ATHENS, GA. - At 60, Sallyanne Barrow never thought she would become a whistleblower, especially against the school she attended, worked for, donated to, and has loved her entire life.
"It's not something you want to do, but it's the right thing to do," said Barrow, who is a certified public accountant. "I had a fiduciary duty to report fraud."
Barrow worked for the University of Georgia alumni relations office and reported her boss, Deborah Dietzler, for skipping work without taking leave and using taxpayer money for personal trips.
We’re digging into the lies one former UGA employee allegedly used and how our investigation caused her to be suspended from her new $185,000 a year job.
"I think that's terrible. I think that's corrupt," said Barrow, who began documenting Dietzler’s activities in 2013 after a complaint from Dietzler's assistant.
"He came to me and said, 'I am not going to continue to lie for her,' and he informed me of what she was doing with her travel requests," Barrow said.
Dietzler was in charge of programming to help the university bring in alumni dollars, so her job allowed travel to chapters around the country.
But Dietzler was also an avid marathon runner, who would book her races, hotels and airfare, and then task her assistant, Scott Kinney, to find alumni for her to meet so she could bill taxpayers for the trip.
“It could certainly be drinks at a hotel lobby, it could be having breakfast with someone. We simply had to find people for her to meet with," Kinney said. "Anyone to justify the reason why she's staying in these cities for so many days."
Sometimes he couldn't find anyone, including during the Big Sur marathon in California.
"The burden on me was to find someone in Monterey to speak with her, and after weeks of trying, with nobody to speak with her, she still went out and charged at least one of those nights back to the state," Kinney said.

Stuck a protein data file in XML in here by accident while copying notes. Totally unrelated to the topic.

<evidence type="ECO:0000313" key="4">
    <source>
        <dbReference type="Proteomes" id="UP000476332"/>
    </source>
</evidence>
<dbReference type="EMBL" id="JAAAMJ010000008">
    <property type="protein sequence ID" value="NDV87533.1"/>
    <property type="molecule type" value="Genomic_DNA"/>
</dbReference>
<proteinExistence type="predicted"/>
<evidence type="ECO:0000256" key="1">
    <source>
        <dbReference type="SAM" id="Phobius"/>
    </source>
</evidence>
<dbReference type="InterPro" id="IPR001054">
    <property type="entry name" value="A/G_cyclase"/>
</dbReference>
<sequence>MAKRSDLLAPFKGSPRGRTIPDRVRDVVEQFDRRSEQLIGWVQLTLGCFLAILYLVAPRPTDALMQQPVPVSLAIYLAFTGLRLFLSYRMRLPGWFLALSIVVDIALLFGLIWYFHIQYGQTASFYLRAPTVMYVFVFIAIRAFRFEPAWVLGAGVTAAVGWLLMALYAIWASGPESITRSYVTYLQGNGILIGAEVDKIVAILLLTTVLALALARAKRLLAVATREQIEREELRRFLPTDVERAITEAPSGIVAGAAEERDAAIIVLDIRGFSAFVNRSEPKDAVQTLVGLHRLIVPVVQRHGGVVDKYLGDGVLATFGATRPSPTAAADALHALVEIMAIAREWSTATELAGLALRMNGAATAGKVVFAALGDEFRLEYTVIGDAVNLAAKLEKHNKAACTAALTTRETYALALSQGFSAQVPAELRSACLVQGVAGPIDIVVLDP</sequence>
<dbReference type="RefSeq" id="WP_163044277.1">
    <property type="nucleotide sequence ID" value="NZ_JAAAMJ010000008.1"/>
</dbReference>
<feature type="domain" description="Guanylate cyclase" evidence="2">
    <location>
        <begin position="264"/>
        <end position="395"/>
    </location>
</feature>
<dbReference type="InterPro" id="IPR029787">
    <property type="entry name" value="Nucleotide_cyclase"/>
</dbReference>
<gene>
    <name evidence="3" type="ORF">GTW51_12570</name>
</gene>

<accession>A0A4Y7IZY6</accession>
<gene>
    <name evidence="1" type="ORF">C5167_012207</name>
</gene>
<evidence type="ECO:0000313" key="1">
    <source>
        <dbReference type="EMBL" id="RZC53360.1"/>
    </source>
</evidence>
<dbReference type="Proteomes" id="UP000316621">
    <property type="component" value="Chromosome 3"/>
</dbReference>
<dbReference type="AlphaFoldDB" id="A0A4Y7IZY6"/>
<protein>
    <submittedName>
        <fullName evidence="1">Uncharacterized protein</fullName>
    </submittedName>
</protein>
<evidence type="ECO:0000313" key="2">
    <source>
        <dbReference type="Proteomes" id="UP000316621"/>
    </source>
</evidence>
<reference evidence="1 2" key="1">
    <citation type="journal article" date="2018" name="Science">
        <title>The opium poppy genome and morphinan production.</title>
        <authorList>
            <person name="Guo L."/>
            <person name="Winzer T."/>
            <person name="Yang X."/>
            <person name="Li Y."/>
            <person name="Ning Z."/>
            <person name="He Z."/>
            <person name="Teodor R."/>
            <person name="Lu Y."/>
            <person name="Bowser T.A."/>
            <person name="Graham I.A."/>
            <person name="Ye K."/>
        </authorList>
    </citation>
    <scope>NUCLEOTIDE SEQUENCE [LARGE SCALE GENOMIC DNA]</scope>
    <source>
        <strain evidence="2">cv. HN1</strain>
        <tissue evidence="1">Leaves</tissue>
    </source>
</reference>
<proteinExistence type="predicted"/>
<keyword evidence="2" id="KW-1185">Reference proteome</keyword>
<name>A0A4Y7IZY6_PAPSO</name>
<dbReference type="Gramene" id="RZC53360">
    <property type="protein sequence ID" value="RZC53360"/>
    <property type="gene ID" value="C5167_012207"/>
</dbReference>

Even on Dietzler’s legitimate trips, he saw trouble.
In Philadelphia, Dietzler had Kinney cancel the reservation that he'd made for her at the conference hotel for $176 a night, and rebook her down the street at a different hotel, where she could earn points, for $311 a night.
"There's a state allowance for per diems. Oftentimes I had to fabricate this information, just to justify it," said Kinney, who said numerous travel authorization documents containing false information were submitted to the university.
He says when Dietzler wasn't traveling, her behavior wasn't much better.
"Sometimes I wouldn't see Debbie in the office for one or two weeks," Kinney said. "Things were piling up, piling up, piling up."
Records show that she emailed her staff dozens of excuses, ranging from a sore throat, carpet installation at her home, even waiting for the person who picks up her dog's waste.
Dietzler “routinely fails to record sick leave when she is absent from the office,” according to an investigative report conducted by UGA's chief auditor after Barrow's complaint.
The auditor interviewed Dietzler and noted that she “does not believe that she has to record leave for the instances noted, due to the exceptional number of hours that she works.”